Saturday marks the start of what forecasters predict will be a very active hurricane season, and we’re getting an inside look at the amazing drone technology being used by hurricane hunters. 7’s Karen Hensel has our special assignment report.

Dr. Joseph Cione is a meteorologist on a mission.

Dr. Joseph Cione, National Oceanic and Atmospheric Administration: “I love my job.”

His job is to lead hurricane hunting into the future.

Dr. Joseph Cione: “This plane flies at 10,000, 12,000 feet, 8,000 feet. Why don’t we fly below that? It’s way too dangerous. Way too dangerous.”

That’s where these lightweight but high-tech drones come in.

Dr. Joseph Cione: “You’re throwing a plane out of a plane. The P-3 behind me is going 220 knots, so you’re jettisoning something out and expecting it to just get its bearings and fly. It sort of comes out in a cylinder. Then you have the wings deploy, gets acclimated and does its thing.”

The drones collect data at low altitudes and transmit it back to the hurricane hunter plane.

Dr. Joseph Cione: “When the storm makes landfall, we’re at the coast. We’re not at 20,000 feet, 10,000 feet. We’re all down here, so when these storms make landfall, we want to know particularly what the winds are.”

Back in September 2022, the winds of Hurricane Ian reached 160 miles per hour as it approached Florida’s southwest coast.

Dr. Joseph Cione: “The biggest flight we’ve had so far is in Ian itself, which that alone, that was a crazy flight.”

Hurricane hunters: “Holy cow!” “Oh, [expletive]!”

Video from inside that plane shows just how crazy it got.

Dr. Joseph Cione: “That initial transect through the western eyewall was, for me personally, the most violent, most turbulent transcect into a storm. And it was so violent that we ended up leaving the storm.”

But not before successfully deploying a drone into Ian’s eye.

Once dropped, its location is marked by a bull’s-eye on this remarkable radar image.

Dr. Joseph Cione: “This thing measured, set world records: 216 miles an hour. We recorded the strongest winds by any drone, anywhere, on this planet anyway. An incredible mission.”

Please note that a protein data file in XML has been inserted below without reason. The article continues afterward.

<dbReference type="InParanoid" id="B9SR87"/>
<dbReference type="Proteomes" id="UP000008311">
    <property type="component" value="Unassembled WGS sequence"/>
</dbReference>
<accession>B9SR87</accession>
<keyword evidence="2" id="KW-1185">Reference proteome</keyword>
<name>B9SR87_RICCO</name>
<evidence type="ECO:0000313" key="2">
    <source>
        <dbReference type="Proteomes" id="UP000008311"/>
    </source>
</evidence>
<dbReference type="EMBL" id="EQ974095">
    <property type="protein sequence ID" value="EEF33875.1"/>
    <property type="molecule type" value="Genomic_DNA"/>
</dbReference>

Speaking of incredible, Saildrones, like their name suggests, literally ride the ocean’s massive waves.

Dr. Joseph Cione: “So this thing is sitting in the ocean, experiencing 50-foot waves. The Saildrone is nice, because it gets us right at the surface. We can see what’s going on in the ocean, because remember, the energy from the ocean is how the storms stay alive.”

Whether it’s flying drones or Saildrones, the key is for the data they collect to help improve forecasts here at the National Hurricane Center.

Daniel Brown, NHC: “I think there’s a real future for some of these instruments, because they can fly in areas of the storm that manned aircraft cannot.”

Dr. Joseph Cione: “That’s something that is an absolute must of this program, is to get the data to the people that can make these life-changing forecasts in real time.”

The mission is a personal one for Dr. Cione, a former South Florida resident.

Dr. Joseph Cione: “Spent many, many years in Miami. Loved my time in Miami. If this technology can get implemented, places like Florida, particularly South Florida, are going to benefit quite a bit.”

And we will all benefit from the information gathered by these new forecast tools.

Dr. Joseph Cione: “That’s the overriding mission for NOAA, right? We’re here to protect property and save lives.”

Which is why critical improvements in technology now will lead to better forecasts in the future.

Karen Hensel, 7News.

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